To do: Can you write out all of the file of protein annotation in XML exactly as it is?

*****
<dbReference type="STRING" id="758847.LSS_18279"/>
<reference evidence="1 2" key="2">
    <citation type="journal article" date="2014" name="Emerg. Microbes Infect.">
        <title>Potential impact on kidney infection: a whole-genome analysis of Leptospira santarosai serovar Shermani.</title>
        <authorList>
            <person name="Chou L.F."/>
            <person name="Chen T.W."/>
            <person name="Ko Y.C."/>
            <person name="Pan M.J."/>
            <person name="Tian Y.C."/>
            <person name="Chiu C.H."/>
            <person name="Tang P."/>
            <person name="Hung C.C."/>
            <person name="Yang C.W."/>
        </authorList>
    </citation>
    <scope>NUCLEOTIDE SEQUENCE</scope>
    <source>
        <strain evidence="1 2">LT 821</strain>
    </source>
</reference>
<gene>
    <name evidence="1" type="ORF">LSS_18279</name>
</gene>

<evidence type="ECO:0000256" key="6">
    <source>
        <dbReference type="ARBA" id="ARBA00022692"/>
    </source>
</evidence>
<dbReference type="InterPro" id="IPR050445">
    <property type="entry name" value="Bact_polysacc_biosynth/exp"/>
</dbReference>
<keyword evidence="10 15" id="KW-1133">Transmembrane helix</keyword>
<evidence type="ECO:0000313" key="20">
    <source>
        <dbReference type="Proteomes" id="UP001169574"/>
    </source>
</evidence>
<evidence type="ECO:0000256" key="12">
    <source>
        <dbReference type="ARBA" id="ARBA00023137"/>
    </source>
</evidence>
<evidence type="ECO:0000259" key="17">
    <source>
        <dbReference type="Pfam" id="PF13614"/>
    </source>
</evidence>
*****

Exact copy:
<dbReference type="STRING" id="758847.LSS_18279"/>
<reference evidence="1 2" key="2">
    <citation type="journal article" date="2014" name="Emerg. Microbes Infect.">
        <title>Potential impact on kidney infection: a whole-genome analysis of Leptospira santarosai serovar Shermani.</title>
        <authorList>
            <person name="Chou L.F."/>
            <person name="Chen T.W."/>
            <person name="Ko Y.C."/>
            <person name="Pan M.J."/>
            <person name="Tian Y.C."/>
            <person name="Chiu C.H."/>
            <person name="Tang P."/>
            <person name="Hung C.C."/>
            <person name="Yang C.W."/>
        </authorList>
    </citation>
    <scope>NUCLEOTIDE SEQUENCE</scope>
    <source>
        <strain evidence="1 2">LT 821</strain>
    </source>
</reference>
<gene>
    <name evidence="1" type="ORF">LSS_18279</name>
</gene>

<evidence type="ECO:0000256" key="6">
    <source>
        <dbReference type="ARBA" id="ARBA00022692"/>
    </source>
</evidence>
<dbReference type="InterPro" id="IPR050445">
    <property type="entry name" value="Bact_polysacc_biosynth/exp"/>
</dbReference>
<keyword evidence="10 15" id="KW-1133">Transmembrane helix</keyword>
<evidence type="ECO:0000313" key="20">
    <source>
        <dbReference type="Proteomes" id="UP001169574"/>
    </source>
</evidence>
<evidence type="ECO:0000256" key="12">
    <source>
        <dbReference type="ARBA" id="ARBA00023137"/>
    </source>
</evidence>
<evidence type="ECO:0000259" key="17">
    <source>
        <dbReference type="Pfam" id="PF13614"/>
    </source>
</evidence>